The National Science Foundation’s involvement in STEM promotion extends into higher education as well as K-12. NSF’s Innovation through Institutional Integration (I3) program attempts to link institutions’ NSF-funded STEM education projects and to leverage their collective strengths.
In 2008, the six I3 institutions were Georgia Tech, Louisiana State University, the University of Colorado at Boulder, the University of Washington, the University of Florida, and Hawaii’s Kapiolani Community College.
I3 promotes increased collaboration within and among institutions and addresses important initiatives, including broader participation of underrepresented minorities in STEM fields and the integration of research and education.
The I3 project at Louisiana State University will help students in their progress toward advanced degrees, create an interdisciplinary curriculum in materials engineering and science, and develop a mentoring ladder system involving faculty members, graduate and undergraduate students, and high school teachers and students.
The University of Colorado at Boulder’s I3 project picks up on recommendations made in the influential report, “Rising Above the Gathering Storm,” to identify three broad goals: transforming STEM education, building a community of education research within science departments, and developing future educators. Toward that end, the university is using I3 funding to build a Center for STEM Education Research and Transformation that integrates STEM education projects across the campus. The center links more than eight traditional departments in three colleges and schools, including the schools of education and engineering and the departments of life sciences, mathematics, and physical sciences. Each department retains its identity, but the center provides an infrastructure for bringing together key ideas and sharing strategies and results.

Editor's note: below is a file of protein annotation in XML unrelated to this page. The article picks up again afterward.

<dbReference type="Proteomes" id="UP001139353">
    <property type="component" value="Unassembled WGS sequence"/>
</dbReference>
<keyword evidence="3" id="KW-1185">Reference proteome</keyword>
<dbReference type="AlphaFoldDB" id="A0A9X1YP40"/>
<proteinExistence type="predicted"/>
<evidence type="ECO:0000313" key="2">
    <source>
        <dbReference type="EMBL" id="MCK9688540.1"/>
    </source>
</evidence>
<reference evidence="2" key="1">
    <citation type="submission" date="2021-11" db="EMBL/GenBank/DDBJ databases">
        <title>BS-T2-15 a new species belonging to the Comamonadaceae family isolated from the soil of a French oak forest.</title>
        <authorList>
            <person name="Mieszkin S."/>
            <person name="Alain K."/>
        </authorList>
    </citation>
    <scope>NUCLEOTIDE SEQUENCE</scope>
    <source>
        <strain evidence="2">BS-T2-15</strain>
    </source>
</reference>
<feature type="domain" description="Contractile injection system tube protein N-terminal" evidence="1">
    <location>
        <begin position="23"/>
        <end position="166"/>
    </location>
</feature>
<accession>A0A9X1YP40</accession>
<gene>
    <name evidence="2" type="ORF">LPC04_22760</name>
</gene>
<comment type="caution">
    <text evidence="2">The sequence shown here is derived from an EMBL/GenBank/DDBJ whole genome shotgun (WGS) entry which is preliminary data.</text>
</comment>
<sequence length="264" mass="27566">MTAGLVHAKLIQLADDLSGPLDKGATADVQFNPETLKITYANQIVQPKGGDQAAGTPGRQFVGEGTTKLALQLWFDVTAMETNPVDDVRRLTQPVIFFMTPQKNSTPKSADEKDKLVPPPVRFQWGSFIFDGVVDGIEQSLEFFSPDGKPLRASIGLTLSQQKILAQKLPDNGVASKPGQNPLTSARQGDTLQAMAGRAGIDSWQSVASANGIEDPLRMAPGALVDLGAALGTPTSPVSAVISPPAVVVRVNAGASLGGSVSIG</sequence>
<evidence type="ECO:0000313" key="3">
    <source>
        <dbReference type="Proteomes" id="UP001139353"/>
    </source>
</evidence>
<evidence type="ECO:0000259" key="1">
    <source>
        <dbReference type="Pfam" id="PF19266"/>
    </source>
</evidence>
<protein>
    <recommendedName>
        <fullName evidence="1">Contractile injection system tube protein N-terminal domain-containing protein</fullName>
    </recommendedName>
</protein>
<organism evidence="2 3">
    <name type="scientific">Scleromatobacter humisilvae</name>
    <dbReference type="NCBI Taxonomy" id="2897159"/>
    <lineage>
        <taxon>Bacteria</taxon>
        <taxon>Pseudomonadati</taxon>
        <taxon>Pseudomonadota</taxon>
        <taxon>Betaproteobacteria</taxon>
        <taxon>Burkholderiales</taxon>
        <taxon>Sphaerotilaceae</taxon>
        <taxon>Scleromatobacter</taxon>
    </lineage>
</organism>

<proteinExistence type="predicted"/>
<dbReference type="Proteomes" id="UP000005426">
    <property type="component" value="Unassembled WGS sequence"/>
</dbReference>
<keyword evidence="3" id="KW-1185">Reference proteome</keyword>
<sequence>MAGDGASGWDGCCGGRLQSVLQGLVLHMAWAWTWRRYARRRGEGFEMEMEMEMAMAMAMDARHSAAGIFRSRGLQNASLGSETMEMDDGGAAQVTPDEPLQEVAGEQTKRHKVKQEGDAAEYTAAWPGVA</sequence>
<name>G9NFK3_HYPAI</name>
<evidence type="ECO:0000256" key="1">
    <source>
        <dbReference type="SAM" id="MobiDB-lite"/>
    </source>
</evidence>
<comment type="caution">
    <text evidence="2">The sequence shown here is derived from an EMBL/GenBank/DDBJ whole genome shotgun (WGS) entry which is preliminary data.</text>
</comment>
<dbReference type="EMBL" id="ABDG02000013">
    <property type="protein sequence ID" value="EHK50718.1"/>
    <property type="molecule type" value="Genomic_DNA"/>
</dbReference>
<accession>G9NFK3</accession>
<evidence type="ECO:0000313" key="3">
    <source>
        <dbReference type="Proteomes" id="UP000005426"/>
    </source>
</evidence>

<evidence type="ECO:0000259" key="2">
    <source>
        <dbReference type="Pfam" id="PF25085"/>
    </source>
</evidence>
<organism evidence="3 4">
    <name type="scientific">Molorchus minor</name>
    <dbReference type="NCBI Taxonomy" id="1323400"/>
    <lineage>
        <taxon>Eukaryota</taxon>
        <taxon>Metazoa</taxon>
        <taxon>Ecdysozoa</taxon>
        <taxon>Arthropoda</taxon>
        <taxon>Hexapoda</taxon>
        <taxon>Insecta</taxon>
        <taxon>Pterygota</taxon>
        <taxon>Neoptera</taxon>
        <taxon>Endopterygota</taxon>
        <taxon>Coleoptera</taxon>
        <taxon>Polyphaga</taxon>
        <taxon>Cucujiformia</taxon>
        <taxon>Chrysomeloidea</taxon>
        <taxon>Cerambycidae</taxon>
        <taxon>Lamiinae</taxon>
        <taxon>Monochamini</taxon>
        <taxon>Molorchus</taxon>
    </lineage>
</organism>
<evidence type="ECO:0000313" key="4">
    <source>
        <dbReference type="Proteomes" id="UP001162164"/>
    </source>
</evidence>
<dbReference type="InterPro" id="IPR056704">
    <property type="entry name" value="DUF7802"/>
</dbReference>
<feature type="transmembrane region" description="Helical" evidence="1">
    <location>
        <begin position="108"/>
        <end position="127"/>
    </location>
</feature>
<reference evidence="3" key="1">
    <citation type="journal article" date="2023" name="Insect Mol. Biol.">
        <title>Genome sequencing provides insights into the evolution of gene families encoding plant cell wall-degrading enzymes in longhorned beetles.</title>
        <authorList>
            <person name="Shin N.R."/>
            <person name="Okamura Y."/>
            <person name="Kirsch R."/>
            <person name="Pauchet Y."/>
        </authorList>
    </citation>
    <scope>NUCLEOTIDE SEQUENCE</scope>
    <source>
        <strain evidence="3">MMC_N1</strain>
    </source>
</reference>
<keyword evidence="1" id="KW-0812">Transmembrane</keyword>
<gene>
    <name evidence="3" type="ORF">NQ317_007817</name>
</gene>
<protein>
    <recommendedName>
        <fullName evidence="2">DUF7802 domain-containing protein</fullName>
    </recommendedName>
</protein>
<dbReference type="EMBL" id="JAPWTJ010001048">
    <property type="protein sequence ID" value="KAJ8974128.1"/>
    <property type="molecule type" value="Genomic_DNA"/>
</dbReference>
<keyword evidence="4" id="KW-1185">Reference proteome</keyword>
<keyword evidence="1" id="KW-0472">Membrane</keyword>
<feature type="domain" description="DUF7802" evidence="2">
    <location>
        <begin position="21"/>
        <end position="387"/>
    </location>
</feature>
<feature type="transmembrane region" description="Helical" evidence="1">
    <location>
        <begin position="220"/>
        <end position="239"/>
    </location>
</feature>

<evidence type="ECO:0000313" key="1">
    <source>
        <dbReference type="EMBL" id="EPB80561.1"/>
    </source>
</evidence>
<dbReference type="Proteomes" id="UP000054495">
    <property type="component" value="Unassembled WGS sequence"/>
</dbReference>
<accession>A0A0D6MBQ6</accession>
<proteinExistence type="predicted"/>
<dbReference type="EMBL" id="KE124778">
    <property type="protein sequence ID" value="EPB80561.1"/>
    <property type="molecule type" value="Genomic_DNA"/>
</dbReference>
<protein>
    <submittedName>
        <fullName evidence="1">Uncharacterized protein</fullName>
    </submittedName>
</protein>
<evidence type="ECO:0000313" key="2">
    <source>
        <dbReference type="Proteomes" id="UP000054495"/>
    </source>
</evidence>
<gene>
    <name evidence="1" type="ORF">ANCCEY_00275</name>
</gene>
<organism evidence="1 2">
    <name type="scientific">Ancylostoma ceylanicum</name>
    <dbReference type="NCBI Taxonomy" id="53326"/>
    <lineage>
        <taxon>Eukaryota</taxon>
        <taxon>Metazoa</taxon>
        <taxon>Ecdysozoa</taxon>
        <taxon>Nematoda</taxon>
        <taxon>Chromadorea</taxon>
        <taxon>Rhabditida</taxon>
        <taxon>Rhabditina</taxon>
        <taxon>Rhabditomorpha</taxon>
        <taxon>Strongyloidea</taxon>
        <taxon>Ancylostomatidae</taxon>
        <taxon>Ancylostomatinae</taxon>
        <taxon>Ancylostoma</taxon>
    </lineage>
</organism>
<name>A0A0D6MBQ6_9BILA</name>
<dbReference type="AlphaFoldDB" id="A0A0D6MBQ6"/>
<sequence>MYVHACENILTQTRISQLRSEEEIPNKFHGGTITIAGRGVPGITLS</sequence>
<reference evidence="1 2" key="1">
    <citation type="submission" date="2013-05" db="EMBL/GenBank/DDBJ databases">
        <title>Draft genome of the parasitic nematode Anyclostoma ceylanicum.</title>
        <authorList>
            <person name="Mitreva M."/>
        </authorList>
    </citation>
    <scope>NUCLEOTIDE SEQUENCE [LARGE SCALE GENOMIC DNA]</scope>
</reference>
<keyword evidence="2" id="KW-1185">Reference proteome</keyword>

Through various programs, faculty in Boulder’s School of Arts and Sciences and School of Engineering are partnering with faculty in the School of Education to recruit, prepare, and support the next generation of STEM teachers.
A June workshop at Arizona State University, meanwhile, introduced underrepresented youth to STEM disciplines and career pathways.
Participants in the summer research internship, which is an extension of an NSF-funded research and community collaboration, began their exploration by programming the TI-84 graphing calculator, in conjunction with the TI-robot chassis, to navigate student-constructed obstacles autonomously.
Participants then programmed the TI calculator robot to draw specific geometric patterns on 2-by-2 foot whiteboards. To accomplish this task, besides programming the calculator, they had to design and construct a pen holder using found objects that could be attached to the TI robot.
Wendy Garcia, 14, of Carson Junior High, who wants to be an engineer, was excited about using the calculator.
“I think it is pretty fun,’ Garcia said. “We get to use the calculators as robots and also collect data from the outside world. I didn’t think you could do so much with it.”
Garcia attached a pen to the calculator and manipulated it to draw a circle and a triangle.
“You think it is impossible, but when you put it to work, it makes sense,” she said.
The next phase of the workshop gave students an opportunity to explore graphs of distance versus time and velocity versus time using remote-controlled cars and the Calculator-Based Ranger (CBR) attached to the graphing calculator. Students were charged with manipulating their remote-controlled cars to match distance-versus-time and velocity-versus-time graphs stored in the CBR and displayed on the TI-84 graphing calculator.
“They learn to match the graph through trial and error,” said Jaime Gephart, an eighth and ninth grade science teacher at Powell Junior High. “We teach these concepts in ninth grade, but for a lot of students, they are very hard to understand. It seems hard until they do it.”
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